As we are all still reeling from the effects of the Mega-Storm Sandy, part of the shock is the forever altered landscape we see around us.
From the enormous loss of personal property, homes and lives, our coastline will never be the same. I find myself mourning the losses of my friends and neighbors, and praying more often for the ones who have lost family members as well as material things. Nothing will cause you to count your blessings as much as narrowly escaping losing them.
The night of the storm, I looked out my back window to see the terrifying prospect of our huge Norway Spruce swaying perilously in the swirling winds. "Dear Lord, I prayed, please don't let it hit the house." At over 80 feet high and of massive girth, it would have removed my family room and possibly part of the second floor.
Well, I was blessed. It came down indeed, with hardly a sound and fell across my backyard.
Now I know how lucky I am that the tree fell where it did, that there was no damage to my home from it's massive bulk, and that we suffered no personal loss, but, still, I am heartbroken at the loss of this mighty tree.
How long did it stand there in the yard? At least one hundred years. Think of the history that passed whilst it grew from a little shrub into a behemoth.
From the horse and buggy and gaslight, to the Space Shuttle and the iPad, the tree stood watch. It's companion, a magnificent Copper Beech of even greater age, seemed to spread it's branches in a gesture of disbelief.
Its boughs gave shade in summer and sheltered us from winter winds. The tree was the home of many small creatures, from squirrels to the fabulous crows who sat at it's top and cawed out their dominion over all beneath. The cones it produced in bountiful clusters fed a myriad of animals and birds and provided us with decorations at Christmas for the thirty years we've lived here.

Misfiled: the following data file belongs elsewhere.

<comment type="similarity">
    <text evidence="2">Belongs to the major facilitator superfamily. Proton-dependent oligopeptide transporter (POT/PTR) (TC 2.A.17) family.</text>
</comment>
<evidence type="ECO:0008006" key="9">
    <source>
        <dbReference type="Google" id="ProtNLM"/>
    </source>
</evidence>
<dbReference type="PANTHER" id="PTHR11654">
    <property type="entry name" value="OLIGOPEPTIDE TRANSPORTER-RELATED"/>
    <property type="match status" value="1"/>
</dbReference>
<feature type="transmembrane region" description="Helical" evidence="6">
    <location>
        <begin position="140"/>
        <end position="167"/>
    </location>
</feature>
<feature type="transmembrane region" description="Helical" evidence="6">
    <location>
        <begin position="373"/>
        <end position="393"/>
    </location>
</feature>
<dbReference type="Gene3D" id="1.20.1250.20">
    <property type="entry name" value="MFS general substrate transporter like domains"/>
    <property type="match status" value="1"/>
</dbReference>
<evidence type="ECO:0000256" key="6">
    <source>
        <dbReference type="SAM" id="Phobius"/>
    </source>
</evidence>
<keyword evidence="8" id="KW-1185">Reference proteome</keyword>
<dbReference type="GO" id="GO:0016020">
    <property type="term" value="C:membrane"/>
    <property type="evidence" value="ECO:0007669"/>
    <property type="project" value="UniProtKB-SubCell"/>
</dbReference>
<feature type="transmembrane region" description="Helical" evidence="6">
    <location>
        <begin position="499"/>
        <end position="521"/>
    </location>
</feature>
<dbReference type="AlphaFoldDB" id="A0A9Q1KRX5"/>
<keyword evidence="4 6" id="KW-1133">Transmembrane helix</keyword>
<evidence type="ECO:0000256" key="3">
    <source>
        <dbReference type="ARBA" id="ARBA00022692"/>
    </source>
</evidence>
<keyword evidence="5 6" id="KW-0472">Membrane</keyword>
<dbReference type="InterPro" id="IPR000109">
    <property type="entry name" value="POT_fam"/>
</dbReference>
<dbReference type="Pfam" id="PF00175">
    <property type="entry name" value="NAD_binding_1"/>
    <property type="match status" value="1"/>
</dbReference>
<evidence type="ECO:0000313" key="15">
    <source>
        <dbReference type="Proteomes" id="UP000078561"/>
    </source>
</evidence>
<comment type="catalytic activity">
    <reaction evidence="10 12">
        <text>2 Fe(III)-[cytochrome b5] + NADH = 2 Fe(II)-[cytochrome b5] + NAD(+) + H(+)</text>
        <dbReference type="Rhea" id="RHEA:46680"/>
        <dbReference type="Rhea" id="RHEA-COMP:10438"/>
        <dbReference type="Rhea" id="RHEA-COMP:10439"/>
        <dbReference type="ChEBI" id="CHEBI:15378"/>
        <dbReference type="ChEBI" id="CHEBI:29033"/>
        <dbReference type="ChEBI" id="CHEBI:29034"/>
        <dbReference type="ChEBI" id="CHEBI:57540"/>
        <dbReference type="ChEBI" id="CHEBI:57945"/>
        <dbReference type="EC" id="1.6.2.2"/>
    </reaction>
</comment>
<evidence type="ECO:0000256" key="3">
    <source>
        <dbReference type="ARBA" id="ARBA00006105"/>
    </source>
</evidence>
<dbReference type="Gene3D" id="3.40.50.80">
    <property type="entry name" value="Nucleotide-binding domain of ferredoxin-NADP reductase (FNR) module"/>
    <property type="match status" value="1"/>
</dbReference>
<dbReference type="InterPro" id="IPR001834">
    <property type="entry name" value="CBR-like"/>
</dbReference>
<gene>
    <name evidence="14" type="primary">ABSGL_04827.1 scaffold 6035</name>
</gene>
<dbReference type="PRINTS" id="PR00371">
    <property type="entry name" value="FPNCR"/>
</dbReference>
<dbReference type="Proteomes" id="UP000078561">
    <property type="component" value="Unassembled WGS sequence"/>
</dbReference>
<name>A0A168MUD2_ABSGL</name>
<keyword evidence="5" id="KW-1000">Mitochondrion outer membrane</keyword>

I'm not ashamed to tell you that I cried when I touched the very top of the tree as it lay across the lawn, something I would never have achieved if not for the fall. I grabbed clusters of it's cones to preserve. It was bitterly sweet.
A dear friend is cutting up the tree and hauling its remains to the curb. I still find myself misting up when I hear the stinging noise of his chainsaw.
Yes, my loss was small, and I'll plant another tree in Spring that will, with God's grace, grow to be as mighty as our beloved spruce..... although not so close to the house.
And I hope with all my heart that we will continue to heal and grow as a community, wounded and hurt, but helping each other to heal and go on, not defeated.
Dr. Kleine regrets she cannot give advice by phone or -e-mail. For an appointment please call 631. 472 .8139 or e-mail us at Drfootsi@myway.com.